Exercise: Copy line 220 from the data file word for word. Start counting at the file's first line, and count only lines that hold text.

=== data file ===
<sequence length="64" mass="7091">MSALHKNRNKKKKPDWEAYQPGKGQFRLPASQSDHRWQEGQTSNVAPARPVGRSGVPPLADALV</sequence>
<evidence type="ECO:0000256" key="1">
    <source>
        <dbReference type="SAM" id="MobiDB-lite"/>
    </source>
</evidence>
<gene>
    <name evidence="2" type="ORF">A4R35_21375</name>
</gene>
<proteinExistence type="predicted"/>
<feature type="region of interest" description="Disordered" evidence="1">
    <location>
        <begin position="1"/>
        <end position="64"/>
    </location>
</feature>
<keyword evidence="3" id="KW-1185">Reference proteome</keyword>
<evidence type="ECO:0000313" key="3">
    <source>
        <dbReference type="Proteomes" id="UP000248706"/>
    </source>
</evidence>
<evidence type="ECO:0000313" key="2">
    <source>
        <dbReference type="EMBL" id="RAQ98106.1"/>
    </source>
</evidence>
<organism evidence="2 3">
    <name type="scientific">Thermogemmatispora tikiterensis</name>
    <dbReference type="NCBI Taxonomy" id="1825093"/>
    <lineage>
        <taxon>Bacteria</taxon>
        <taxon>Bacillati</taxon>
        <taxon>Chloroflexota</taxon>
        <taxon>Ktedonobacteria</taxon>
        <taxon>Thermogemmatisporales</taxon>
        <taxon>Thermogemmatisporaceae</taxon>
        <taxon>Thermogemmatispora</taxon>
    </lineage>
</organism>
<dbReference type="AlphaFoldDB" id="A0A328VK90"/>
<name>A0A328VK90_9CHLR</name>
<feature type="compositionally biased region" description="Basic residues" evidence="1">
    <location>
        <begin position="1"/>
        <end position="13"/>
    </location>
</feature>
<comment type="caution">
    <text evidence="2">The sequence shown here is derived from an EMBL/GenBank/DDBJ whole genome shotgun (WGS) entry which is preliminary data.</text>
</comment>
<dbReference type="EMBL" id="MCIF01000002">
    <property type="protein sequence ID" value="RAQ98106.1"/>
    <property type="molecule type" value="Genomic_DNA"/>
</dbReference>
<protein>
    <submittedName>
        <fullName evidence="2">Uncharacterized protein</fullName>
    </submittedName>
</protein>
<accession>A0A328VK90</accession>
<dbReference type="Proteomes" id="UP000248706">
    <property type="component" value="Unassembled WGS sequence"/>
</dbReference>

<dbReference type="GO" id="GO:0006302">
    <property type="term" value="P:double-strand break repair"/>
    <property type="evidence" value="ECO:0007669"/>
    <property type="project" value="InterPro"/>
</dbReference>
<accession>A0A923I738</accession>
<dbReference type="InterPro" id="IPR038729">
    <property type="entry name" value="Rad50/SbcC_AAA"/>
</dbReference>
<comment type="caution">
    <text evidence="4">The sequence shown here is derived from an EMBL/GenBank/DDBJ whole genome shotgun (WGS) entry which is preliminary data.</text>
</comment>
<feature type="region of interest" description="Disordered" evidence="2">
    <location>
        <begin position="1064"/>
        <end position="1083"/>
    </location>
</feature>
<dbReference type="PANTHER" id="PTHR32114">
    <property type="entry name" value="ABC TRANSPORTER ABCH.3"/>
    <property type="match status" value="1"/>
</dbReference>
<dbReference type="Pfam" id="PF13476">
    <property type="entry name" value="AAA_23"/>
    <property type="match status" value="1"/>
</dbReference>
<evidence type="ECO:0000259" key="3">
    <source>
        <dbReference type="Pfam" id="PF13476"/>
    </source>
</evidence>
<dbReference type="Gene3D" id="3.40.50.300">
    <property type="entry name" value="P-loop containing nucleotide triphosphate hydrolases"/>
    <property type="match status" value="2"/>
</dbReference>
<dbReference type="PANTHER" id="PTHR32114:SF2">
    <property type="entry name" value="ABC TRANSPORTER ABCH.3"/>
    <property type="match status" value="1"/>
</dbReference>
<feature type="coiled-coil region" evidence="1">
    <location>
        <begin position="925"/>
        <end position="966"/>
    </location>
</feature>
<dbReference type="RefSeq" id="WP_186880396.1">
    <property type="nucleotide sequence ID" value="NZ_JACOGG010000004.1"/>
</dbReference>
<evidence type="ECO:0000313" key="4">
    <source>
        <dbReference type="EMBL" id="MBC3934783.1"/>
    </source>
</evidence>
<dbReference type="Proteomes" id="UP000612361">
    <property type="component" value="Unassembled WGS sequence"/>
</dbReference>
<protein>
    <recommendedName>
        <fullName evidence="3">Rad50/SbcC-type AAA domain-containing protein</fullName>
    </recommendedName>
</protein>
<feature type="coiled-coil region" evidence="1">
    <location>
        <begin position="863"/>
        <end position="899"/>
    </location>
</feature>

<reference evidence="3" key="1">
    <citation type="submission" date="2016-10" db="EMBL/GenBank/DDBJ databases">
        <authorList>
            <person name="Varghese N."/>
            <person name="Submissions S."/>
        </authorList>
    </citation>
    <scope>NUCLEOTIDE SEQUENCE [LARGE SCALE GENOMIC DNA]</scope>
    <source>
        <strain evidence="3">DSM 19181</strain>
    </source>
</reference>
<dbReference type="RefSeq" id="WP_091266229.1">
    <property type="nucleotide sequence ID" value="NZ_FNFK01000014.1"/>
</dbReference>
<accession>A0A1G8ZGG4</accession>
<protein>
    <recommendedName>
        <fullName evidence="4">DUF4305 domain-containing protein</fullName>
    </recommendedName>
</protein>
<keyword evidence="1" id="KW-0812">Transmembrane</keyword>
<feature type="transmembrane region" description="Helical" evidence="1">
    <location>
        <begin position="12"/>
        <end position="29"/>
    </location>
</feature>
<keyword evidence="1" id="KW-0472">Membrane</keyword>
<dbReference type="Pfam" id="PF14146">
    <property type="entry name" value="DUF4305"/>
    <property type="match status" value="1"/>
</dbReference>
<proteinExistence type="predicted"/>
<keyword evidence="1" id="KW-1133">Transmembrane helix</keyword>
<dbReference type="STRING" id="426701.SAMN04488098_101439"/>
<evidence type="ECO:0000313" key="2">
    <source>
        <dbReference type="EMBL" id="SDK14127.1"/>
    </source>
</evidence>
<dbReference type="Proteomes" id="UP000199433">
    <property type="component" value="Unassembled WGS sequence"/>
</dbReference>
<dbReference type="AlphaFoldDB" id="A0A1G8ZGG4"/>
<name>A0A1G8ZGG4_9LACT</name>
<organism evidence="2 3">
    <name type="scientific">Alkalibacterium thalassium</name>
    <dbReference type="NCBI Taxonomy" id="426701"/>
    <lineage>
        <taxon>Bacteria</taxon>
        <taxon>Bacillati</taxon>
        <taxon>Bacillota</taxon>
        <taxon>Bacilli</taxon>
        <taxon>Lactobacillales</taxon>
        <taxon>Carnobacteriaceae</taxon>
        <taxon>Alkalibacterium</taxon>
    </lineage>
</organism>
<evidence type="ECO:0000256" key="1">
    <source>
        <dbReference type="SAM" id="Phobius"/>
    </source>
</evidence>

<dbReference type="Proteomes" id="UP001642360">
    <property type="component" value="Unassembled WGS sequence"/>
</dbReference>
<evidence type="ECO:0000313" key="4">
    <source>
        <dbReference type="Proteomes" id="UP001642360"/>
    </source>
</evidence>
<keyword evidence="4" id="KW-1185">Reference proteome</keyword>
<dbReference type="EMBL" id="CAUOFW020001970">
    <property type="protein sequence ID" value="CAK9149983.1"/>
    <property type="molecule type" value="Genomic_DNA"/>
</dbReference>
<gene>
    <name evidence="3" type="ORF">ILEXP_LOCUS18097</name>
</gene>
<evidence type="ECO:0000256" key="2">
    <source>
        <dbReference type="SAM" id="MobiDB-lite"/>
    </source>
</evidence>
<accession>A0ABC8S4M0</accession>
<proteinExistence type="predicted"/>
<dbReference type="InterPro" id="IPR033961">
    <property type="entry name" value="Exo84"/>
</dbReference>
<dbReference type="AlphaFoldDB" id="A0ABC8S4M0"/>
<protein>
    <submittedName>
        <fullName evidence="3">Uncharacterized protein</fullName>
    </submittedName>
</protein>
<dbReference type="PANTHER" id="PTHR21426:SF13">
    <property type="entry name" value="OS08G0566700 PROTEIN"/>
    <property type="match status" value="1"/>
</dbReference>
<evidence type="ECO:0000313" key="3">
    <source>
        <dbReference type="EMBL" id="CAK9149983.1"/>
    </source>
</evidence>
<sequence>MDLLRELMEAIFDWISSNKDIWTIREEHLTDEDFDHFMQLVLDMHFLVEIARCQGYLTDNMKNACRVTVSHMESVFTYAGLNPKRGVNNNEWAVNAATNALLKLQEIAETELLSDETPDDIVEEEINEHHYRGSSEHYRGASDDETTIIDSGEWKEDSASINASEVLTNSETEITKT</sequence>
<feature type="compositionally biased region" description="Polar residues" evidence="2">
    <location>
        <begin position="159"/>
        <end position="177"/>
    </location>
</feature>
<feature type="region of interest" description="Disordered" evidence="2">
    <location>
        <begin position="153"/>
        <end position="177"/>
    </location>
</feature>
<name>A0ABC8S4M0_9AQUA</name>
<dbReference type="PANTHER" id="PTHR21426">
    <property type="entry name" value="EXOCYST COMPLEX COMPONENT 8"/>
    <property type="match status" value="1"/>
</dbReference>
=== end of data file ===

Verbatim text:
    <property type="entry name" value="Exo84"/>